Over the years, Sappington says they've assisted homeowners with the installation of harvesting systems, but when it came time to hook them up, there was always a back and forth between building inspectors and the health department, each passing off responsibility to the other. When systems got approved, more often than not, says Sappington, it was because building inspectors finally signed off on them without deferring to the health department.

"Everybody is waiting for someone else to take responsibility," says Sappington. "It'd be comical if it wasn't so sad."

"In fairness to the health department, it's their job is to protect the public," says Middleton.

Indeed, Jeff McDaniel, the department’s local representative, points out that Smith would be providing water to the public, as opposed to a homeowner collecting it for their own use, "So we'll have to determine if there are any risks to the public," he says.

However, as Middleton and Sappington point out, rainwater already finds its way into our watershed, seeping into the ground and running off roofs, roads, and parking lots into storm drains that feed into rivers, creeks, and streams. While the ground naturally filters and purifies rainwater, contaminated runoff from man-made surfaces is a major source of pollution to waterways. That's why most cities, including Charlottesville, have storm-water management programs in place, which mostly educate the public on how to prevent the contamination of runoff at its source.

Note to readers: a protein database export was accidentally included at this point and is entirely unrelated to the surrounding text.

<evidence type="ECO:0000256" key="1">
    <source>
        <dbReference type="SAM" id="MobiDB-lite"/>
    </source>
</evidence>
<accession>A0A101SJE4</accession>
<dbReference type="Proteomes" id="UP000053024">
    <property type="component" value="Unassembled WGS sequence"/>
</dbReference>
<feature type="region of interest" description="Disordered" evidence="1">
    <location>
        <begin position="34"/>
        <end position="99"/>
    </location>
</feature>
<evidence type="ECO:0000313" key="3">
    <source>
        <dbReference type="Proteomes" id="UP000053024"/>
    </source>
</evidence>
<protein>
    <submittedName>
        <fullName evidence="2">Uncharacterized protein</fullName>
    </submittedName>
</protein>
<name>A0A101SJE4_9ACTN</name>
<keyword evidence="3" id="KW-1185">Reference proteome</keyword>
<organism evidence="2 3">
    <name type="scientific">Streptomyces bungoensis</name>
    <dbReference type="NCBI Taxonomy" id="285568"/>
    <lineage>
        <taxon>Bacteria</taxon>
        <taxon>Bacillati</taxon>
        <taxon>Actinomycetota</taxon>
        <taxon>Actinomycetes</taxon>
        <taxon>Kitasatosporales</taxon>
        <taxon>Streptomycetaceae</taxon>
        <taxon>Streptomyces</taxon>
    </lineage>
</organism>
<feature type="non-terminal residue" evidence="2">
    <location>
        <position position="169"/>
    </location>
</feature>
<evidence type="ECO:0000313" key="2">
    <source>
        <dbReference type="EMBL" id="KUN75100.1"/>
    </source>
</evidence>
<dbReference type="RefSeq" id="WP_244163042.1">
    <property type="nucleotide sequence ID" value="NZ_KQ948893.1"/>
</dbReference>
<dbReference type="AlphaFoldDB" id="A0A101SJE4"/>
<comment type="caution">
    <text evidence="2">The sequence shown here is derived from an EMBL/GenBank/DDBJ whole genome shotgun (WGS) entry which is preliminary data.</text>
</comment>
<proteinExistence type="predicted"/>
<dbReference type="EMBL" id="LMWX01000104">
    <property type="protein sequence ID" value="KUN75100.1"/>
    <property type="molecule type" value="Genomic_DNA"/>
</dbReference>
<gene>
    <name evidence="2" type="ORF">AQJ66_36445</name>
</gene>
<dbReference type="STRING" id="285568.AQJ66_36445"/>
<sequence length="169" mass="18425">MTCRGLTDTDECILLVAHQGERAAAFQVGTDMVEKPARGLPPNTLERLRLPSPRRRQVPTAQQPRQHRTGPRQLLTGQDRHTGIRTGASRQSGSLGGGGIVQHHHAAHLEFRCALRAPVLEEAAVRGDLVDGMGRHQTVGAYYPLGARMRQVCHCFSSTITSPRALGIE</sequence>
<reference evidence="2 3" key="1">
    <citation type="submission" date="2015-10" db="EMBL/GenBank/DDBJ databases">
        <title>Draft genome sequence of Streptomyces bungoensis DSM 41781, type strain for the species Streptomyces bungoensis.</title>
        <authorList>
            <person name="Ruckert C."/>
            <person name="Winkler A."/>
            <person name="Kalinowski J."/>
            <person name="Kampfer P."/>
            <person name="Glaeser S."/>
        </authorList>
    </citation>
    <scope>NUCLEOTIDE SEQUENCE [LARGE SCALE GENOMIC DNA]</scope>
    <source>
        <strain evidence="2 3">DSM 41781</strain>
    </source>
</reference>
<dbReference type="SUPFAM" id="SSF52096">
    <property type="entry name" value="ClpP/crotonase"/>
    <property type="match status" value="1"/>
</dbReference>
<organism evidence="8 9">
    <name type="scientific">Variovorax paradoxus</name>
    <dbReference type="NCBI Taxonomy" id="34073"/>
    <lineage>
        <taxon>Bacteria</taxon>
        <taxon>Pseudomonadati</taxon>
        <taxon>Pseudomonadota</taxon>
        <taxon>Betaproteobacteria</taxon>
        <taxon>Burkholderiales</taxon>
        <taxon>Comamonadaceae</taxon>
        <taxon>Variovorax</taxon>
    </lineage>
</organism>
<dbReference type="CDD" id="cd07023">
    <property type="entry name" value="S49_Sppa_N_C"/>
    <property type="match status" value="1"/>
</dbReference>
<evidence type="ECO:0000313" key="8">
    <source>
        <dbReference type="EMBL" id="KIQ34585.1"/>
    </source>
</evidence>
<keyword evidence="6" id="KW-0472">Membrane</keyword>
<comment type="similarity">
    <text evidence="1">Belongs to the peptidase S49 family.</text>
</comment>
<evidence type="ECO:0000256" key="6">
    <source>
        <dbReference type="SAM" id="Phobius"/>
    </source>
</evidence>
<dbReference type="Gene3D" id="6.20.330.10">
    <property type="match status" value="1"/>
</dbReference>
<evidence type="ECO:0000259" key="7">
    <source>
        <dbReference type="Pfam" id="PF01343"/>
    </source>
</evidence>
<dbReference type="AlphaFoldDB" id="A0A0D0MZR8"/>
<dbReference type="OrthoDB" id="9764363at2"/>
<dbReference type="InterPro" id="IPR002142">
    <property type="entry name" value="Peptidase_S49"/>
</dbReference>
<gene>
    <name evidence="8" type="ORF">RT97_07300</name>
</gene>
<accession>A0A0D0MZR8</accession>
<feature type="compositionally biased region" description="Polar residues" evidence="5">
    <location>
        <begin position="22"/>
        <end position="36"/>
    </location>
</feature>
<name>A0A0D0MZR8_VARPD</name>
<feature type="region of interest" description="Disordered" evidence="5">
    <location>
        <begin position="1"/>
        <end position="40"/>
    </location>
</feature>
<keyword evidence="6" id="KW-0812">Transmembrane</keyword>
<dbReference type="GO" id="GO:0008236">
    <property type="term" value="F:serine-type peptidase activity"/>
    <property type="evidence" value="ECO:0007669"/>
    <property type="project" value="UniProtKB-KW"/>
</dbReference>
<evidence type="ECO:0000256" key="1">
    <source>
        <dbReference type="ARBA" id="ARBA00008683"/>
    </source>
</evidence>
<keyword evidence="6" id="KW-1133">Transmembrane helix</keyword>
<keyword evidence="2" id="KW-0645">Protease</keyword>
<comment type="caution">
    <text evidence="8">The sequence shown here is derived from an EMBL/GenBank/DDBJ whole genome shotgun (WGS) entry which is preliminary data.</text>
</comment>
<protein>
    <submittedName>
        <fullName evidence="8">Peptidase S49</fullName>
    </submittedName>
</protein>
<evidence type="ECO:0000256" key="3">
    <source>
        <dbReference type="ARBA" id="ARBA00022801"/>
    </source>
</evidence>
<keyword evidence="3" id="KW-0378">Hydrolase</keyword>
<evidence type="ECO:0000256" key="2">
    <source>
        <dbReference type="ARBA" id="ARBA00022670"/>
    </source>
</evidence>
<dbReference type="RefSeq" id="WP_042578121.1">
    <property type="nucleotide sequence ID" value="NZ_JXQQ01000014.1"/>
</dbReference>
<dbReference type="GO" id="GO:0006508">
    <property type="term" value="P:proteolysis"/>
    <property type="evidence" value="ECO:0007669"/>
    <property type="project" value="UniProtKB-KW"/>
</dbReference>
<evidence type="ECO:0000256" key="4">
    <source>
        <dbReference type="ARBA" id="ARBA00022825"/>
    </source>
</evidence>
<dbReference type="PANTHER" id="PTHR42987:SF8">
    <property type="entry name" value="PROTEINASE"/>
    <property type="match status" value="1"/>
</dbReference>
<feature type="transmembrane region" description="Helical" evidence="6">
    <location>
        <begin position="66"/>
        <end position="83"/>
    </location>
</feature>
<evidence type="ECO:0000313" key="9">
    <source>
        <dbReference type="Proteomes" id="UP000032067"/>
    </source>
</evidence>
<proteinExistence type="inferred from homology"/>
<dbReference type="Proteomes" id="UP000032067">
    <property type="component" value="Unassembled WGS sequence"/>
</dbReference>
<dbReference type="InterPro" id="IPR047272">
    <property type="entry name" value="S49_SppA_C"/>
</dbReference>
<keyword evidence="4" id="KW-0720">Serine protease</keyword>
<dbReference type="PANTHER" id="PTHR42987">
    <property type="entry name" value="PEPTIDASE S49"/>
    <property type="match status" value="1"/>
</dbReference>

Ironically, the rain harvesting system Smith wants to install, from Roanoke-based Rainwater Management Solutions, would do just that. According to company president David Crawford, his systems can purify water to potable levels if necessary.

"Although it's common sense to us to collect rainwater," says Middleton, " the regulatory system has its own mindset."

If Governor Kaine can break the bureaucratic logjam, rain harvesting might not only protect streams but also reduce the strain on the local water supply. For example, Sappington says that Soil & Water studied yearly water usage at Monticello High School recently, and using a simple calculation, determined that a rain harvesting system would provide twice as much water as the school currently uses.

Now imagine if all of Charlottesville's roofs captured rainwater. According to the city public works department, there are nearly 2,000 football fields worth of impervious surfaces (105 million square feet) in the city, a large portion of that roof space. Indeed, Sappington says that nearly 35,000 gallons of rainwater falls on a 30 x 40 foot roof in Central Virginia every year, nearly half the amount that a household typically uses.

Middleton says there has been no response yet from the Governor's office, but she's hopeful that rain harvesting's time has come.

"Ideally, we hope an interagency task-force is created, so everybody can be beating the same drum, " she says. "Of course, we realize it won't happen overnight, but I have confidence it will happen, because it's a no-brainer."


If the politicians can't get this done what good are they ?

It's great to see so many organizations on the same page.
"Now imagine if all of Charlottesville’s roofs captured rainwater." What would I do with it?

But, what should the water quality be? Someone will have to decide!

Water testing should be a growth industry, I say. Let's just figure it out.

Cville Eye, very little of the water currently used needs to be chemically treated drinking water and many states are way ahead of Virginia in using rainwater for these other uses; gardening, car washes , laundromats , and all the water in the home not for drinking. This is our future. Our community is already using 22% less water than we did 10 years ago and even with growth, those in the water conservation field, who understand the new technologies, say this number will drop even further.

Here is one idea of what you can do with your rainwater